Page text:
I started this on the train just because 🥲 pic.twitter.com/iZJ804yjLs
— Darling Mikki (@OkSoMik) November 10, 2022
In the book The Artist’s Way it’s known as synchronicity.
Through absolutely no planning of my own, the topic of today’s post is a perfect case in point to what I wrote last time when considering the future of this blog. Specifically, the point I made in favour of maintaining some semblance of it indefinitely:
[V]arious industry experts caution against having third-party social media platforms (Twitter, Instagram, TikTok, etc.) as the sole basis of one’s online presence since these sites can change hands, change rules, change algorithms, or altogether fold up at a moment’s notice.
A blog is content that’s owned by the author, as opposed to the parent company of a given social media platform.
Little did I know how soon afterward my go-to social media platform would be upended right under me. And just when I’d gotten somewhat good at it!
I’m referring, of course, to billionaire Elon Musk’s purchase of Twitter for the astronomical and astronomically overpriced fee of $44 billion.
The purchase has had various motives attributed to it by Musk’s supporters, his detractors, and Musk himself, none of which I’ll get into since others who are far more knowledgeable about software engineering, contract law, and, again, Musk himself, can do and have done far better justice to the topic than me.
But suffice it to say that Twitter became noticeably different after only a few days: engagement with my tweets—as well that of many people I follow—flatlined; I was seeing far fewer tweets from people/organizations I follow on my feed, even though checking their homepage reveals that they had, indeed, been tweeting; the tweets I was seeing on my timeline tended to be those with high engagement that were 15+ hours old.
The situation seems to have since stabilized for the moment. Yet it was a disheartening glimpse into how Musk’s proposed future “pay-for-play” model will likely manifest.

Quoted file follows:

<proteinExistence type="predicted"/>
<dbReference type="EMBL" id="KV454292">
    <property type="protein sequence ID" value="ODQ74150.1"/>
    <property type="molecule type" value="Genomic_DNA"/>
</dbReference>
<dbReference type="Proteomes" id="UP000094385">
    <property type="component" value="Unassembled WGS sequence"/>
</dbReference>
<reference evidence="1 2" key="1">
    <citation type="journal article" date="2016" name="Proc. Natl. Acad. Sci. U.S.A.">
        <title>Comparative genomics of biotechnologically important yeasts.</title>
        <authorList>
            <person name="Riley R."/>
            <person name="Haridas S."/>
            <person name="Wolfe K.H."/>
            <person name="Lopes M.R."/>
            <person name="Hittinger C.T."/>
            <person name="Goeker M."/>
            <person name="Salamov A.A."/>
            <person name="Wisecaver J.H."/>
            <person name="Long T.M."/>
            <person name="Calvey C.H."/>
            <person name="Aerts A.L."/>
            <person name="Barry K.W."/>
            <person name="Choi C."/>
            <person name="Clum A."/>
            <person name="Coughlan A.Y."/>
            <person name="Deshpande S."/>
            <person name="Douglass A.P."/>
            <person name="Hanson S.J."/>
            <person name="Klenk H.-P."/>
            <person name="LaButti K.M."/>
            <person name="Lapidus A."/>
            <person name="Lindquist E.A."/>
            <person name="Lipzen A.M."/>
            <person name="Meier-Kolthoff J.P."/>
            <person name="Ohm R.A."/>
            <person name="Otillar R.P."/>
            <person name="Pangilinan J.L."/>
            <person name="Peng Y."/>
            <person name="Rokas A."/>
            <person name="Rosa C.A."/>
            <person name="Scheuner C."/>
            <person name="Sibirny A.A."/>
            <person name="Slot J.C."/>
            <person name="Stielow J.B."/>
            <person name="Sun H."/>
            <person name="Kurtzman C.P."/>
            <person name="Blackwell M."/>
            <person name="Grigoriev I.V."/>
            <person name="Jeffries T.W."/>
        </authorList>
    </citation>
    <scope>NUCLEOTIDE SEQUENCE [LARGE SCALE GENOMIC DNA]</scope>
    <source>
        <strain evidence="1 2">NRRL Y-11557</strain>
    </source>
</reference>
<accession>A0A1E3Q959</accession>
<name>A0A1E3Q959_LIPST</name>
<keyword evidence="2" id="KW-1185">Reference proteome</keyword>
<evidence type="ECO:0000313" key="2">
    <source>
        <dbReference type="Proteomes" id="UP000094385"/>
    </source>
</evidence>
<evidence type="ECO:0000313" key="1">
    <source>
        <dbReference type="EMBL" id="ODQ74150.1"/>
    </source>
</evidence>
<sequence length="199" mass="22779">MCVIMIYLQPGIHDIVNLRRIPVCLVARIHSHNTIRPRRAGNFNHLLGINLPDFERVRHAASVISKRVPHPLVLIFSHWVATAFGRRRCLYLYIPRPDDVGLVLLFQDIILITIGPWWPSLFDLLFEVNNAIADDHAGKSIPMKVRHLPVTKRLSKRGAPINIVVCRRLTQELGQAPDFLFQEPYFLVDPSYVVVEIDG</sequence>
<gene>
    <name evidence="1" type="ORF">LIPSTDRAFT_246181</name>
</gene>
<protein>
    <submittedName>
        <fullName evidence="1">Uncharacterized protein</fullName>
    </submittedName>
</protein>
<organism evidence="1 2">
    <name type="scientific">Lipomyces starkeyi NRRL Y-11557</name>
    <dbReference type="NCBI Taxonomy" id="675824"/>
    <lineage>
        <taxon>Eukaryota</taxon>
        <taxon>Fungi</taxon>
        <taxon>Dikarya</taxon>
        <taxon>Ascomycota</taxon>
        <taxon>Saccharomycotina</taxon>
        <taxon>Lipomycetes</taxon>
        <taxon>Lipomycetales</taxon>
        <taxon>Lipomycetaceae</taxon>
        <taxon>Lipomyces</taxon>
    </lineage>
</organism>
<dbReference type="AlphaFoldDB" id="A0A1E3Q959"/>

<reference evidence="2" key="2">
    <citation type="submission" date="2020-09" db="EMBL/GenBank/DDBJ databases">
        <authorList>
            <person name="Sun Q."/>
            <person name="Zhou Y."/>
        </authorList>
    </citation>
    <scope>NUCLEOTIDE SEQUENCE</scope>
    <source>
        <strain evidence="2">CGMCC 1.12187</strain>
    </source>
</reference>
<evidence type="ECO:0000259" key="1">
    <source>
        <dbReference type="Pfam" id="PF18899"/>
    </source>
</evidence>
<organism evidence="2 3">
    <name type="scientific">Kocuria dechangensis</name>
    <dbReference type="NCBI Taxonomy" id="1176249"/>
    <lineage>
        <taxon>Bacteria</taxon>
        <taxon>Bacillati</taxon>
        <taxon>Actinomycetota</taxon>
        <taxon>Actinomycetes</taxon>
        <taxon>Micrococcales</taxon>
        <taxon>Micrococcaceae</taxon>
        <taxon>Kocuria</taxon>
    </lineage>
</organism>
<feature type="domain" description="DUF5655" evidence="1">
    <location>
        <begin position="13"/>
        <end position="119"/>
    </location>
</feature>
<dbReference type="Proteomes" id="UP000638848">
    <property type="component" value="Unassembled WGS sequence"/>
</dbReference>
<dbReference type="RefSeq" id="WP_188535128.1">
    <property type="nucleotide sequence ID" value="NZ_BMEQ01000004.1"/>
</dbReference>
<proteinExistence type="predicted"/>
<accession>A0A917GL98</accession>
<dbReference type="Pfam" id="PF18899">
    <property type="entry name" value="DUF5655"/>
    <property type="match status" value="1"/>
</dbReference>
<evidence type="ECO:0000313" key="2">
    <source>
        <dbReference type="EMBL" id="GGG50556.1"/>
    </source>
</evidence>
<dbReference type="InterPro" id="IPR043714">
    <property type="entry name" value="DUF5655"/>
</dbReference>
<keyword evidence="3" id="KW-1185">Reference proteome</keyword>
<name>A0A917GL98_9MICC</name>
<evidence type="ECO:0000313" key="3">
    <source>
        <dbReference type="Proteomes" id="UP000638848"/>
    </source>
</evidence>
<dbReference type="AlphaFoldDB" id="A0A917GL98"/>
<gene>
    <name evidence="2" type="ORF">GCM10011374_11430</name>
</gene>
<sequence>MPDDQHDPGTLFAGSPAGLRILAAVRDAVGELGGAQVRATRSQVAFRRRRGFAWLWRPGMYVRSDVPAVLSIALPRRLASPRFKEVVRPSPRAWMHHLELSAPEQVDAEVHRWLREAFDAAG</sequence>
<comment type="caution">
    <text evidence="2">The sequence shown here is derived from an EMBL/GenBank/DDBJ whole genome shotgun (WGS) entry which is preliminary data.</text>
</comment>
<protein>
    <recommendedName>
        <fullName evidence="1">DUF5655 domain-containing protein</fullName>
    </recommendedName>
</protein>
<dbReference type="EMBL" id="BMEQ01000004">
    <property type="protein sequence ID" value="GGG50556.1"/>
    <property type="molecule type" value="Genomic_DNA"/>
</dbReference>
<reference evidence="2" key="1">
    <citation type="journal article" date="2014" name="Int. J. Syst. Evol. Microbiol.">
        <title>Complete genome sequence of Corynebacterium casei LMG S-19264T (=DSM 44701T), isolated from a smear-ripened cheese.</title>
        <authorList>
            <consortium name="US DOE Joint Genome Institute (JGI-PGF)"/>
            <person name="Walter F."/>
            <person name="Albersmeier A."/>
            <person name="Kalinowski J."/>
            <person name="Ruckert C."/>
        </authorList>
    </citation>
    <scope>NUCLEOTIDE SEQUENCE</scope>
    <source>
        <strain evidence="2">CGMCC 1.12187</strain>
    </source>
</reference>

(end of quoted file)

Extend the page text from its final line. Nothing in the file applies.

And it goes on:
In short, while I’m committed to maintaining my Twitter presence for as long as it lasts, the app no longer seems entirely compatible with my needs to:
- Build a platform in support of my publishing aspirations
- Connect with the boarder online writing community, publishing industry, and history academy (since I write historical fiction)
- Be part of the global socio-politico conversation that occurs beyond what’s covered by mainstream media.
This means I’m gonna need another social media app.
But which one(s)?
I’m been weighing the pros and cons of various apps, based almost entirely on my overgeneralized snap judgements about both them and the types of people who use them:
Pros: Biggest worldwide platform by number of active users [source]
Cons: Full of old people; full of religious and far-right wingnuts; ugly/junky user interface; zero reach unless you pay (and even then…)
Pros: Beautiful photography; second biggest platform (not counting YouTube and WhatsApp, which don’t have comparable uses in my opinion)
Cons: Too much photo “staging” required; I suck at photography in general; users are more so showcasing; not interacting with each other; every post has too many gd hashtags
Pros: Good for both short and medium-length posts; seems like a fun place
Cons: Overly fannish, strongly devoted to visual art; kinda niche (doesn’t even make the statistics list); every post has too many gd hashtags that are like a sentence long each
Pros: Third biggest platform (not counting WeChat, which is primary a Chinese platform); post length (videos) is very short
Cons: I’m not hot enough for video; the algorithm is racist af; making even short videos is a ton of work; people talk some bullshit while painting themselves as “experts”
Pros: Visually resembles Twitter; many historians are migrating there
Cons: Isn’t much like Twitter at all actually; confusing af set-up; no interconnection between individual servers; not all servers are accepting new members; seems very white; weird expectations around content warnings; discoverability seems lower; posts are called “toots”
Ultimately, no one platform will be able to reproduce all that Twitter has to offer—no two platforms either, really.
For that reason, although I’ve chosen to set up shop on both Instagram (instagram.com/jannagnoelle) and Tumblr (tumblr.com/jannagnoelle), I’m also going to stick it out at Twitter until the lights go out, and hope against hope that Twitter is able to make a dramatic recovery.